The Ministry of Finance has recommended to the government to increase the income-tax threshold to 5 million dong (US$240) per month from the current 4 million dong.
It requires to be approved by the National Assembly which convenes next in July.
The law also allows a deduction of 1.6 million dong a month each for up to two dependants.
Out of the 7 million income-tax payers in the country, more than 200,000 are in the lowest income bracket of 4 million dong which is subject to a tax of 5 percent.
Thus, if the ministry’s proposal is approved, it will mean a loss of tax revenue of nearly 3 trillion dong ($143.5 million).
The proposal will partly mitigate the “irrationality” of the tax law and ease the burden caused by inflation, the ministry said.
There have been complaints for long that the tax threshold is too low, especially in the context of prices that have been galloping for the last few years, a point conceded by the ministry.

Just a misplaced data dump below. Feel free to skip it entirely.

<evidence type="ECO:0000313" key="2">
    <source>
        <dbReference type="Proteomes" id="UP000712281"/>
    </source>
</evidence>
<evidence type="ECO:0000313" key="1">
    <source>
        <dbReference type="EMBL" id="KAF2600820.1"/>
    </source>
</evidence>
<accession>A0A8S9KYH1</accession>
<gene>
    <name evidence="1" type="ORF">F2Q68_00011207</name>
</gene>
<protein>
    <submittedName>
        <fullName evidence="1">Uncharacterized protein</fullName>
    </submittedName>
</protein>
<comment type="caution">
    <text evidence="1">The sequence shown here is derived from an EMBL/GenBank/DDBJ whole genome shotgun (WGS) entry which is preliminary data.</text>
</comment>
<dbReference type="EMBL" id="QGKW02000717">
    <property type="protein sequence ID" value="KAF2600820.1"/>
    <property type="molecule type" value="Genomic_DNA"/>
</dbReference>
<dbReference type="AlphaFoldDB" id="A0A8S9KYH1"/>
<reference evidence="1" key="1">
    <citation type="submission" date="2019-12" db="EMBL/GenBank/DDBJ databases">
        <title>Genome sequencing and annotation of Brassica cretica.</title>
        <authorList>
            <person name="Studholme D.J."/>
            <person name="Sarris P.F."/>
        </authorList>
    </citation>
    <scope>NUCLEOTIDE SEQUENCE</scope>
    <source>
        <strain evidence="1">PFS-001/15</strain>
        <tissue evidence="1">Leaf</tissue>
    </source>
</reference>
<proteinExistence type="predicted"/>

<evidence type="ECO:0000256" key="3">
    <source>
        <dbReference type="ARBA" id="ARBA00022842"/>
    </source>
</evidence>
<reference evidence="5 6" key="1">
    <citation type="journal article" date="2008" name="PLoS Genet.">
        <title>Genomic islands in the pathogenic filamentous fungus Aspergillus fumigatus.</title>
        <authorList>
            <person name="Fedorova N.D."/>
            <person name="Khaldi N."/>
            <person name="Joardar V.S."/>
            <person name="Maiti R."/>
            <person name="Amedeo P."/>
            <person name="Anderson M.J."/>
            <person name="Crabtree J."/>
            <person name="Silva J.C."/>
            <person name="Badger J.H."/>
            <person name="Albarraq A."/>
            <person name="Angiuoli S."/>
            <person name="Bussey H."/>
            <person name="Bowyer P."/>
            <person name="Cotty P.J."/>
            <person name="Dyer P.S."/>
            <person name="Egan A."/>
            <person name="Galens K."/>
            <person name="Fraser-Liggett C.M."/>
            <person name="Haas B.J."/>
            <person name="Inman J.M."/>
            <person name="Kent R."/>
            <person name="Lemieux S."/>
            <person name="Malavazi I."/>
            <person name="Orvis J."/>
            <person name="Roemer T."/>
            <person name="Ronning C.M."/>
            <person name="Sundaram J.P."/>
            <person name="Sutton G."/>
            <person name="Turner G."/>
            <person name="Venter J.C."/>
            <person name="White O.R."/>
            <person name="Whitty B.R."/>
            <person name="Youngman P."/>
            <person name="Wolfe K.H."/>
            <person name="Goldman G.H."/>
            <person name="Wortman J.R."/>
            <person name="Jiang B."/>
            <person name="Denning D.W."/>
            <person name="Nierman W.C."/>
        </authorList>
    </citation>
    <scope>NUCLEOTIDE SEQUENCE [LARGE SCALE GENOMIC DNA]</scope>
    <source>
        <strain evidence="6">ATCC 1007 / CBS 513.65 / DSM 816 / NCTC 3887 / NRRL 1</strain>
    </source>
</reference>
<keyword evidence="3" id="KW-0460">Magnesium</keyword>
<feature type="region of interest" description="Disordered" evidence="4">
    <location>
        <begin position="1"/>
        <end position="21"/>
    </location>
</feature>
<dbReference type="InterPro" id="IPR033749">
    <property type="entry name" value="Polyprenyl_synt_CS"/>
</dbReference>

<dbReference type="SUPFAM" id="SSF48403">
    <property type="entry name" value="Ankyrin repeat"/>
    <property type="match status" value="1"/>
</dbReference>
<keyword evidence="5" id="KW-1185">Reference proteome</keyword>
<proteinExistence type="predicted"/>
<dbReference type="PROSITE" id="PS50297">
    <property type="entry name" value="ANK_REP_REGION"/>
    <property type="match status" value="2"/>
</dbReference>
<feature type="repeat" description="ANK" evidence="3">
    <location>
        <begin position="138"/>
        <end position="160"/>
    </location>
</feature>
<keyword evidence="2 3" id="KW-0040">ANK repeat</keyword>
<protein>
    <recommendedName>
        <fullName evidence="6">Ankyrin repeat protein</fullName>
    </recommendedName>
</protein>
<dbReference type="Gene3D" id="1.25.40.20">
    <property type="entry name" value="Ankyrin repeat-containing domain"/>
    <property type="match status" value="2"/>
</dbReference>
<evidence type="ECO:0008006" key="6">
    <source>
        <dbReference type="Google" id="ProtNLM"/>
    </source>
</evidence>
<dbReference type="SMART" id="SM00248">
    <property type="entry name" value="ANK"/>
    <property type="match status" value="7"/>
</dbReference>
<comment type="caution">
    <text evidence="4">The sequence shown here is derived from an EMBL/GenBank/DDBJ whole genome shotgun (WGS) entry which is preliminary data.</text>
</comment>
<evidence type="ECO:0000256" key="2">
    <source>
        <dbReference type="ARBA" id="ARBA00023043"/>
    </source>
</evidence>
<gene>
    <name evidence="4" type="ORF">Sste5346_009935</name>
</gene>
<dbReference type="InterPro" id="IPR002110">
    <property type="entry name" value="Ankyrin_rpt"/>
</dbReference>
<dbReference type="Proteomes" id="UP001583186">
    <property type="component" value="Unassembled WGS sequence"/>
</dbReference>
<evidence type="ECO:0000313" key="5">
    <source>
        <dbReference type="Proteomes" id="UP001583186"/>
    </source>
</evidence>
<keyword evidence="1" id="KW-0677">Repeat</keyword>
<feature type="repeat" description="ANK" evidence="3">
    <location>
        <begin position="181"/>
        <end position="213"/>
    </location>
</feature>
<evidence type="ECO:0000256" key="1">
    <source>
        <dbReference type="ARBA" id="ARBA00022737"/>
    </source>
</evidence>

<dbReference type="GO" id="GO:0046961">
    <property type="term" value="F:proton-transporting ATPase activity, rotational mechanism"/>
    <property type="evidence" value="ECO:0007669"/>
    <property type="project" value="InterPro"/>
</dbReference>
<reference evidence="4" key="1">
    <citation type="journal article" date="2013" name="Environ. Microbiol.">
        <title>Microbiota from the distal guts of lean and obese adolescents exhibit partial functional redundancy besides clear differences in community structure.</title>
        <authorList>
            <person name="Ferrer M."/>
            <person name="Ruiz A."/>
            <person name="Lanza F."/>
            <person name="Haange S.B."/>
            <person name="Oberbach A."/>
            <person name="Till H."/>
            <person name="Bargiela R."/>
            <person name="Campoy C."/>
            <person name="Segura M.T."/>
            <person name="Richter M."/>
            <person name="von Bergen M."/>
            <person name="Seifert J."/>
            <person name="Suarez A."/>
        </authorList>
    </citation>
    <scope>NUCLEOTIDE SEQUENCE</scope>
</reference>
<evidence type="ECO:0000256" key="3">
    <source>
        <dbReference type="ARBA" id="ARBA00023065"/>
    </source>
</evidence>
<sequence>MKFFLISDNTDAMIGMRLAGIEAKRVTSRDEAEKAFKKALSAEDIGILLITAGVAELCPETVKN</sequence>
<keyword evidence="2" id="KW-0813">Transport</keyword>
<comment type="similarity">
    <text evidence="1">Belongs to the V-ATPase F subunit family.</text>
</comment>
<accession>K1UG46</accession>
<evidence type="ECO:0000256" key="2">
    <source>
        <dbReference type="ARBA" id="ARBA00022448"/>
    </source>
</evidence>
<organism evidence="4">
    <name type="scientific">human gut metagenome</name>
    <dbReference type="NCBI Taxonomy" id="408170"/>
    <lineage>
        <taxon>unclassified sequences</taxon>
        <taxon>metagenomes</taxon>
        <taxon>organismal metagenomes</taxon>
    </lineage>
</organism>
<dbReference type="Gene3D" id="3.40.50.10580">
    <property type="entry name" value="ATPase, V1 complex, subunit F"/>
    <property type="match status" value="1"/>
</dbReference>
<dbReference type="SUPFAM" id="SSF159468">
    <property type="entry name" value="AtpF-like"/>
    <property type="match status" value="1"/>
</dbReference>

But for many the ministry’s action is too little too late.
The new threshold too is very low, Vu Quang Hai, a member of the NA Law Committee, said. “Although a little is better than nothing, I think the ministry should have come up with a better proposal.”
“In my opinion, the taxable income threshold should be 8 million dong ($383), or 10 times the minimum wage.”
Economist Pham Chi Lan said the proposal is a positive move towards amending the Law on Personal Income Tax but the new taxable income threshold shows the ministry has still not listened to taxpayers.
“How can the ministry advocate a threshold of 5 million dong when prices have risen so much, especially in the last few months?”
She too demanded an increase to 8 million dong.
Dr Le Dang Doanh, a senior economic advisor to the Ministry of Planning and Investment, said the ministry has responded too late to developments in the economy.
The ministry’s response was too “weak” given that prices have shot up, seriously affection people.
This month’s CPI is estimated at 3.16 percent, he said.
Many other countries with lower price rises than Vietnam have already raised income-tax thresholds to help their citizens, he added.